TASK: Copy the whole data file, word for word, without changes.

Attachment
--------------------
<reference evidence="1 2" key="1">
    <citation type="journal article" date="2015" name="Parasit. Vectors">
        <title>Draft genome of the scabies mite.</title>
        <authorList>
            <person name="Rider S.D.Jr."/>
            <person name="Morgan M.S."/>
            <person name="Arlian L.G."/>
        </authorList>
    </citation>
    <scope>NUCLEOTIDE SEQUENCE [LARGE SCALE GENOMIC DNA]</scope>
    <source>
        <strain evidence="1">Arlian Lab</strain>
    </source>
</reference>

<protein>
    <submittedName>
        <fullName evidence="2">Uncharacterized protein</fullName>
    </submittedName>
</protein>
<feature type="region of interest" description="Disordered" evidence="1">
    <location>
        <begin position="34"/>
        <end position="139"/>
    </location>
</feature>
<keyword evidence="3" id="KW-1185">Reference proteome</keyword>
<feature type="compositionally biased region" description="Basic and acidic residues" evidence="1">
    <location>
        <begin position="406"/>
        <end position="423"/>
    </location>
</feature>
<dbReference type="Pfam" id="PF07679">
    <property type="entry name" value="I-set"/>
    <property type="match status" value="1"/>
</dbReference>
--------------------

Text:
<reference evidence="1 2" key="1">
    <citation type="journal article" date="2015" name="Parasit. Vectors">
        <title>Draft genome of the scabies mite.</title>
        <authorList>
            <person name="Rider S.D.Jr."/>
            <person name="Morgan M.S."/>
            <person name="Arlian L.G."/>
        </authorList>
    </citation>
    <scope>NUCLEOTIDE SEQUENCE [LARGE SCALE GENOMIC DNA]</scope>
    <source>
        <strain evidence="1">Arlian Lab</strain>
    </source>
</reference>

<protein>
    <submittedName>
        <fullName evidence="2">Uncharacterized protein</fullName>
    </submittedName>
</protein>
<feature type="region of interest" description="Disordered" evidence="1">
    <location>
        <begin position="34"/>
        <end position="139"/>
    </location>
</feature>
<keyword evidence="3" id="KW-1185">Reference proteome</keyword>
<feature type="compositionally biased region" description="Basic and acidic residues" evidence="1">
    <location>
        <begin position="406"/>
        <end position="423"/>
    </location>
</feature>
<dbReference type="Pfam" id="PF07679">
    <property type="entry name" value="I-set"/>
    <property type="match status" value="1"/>
</dbReference>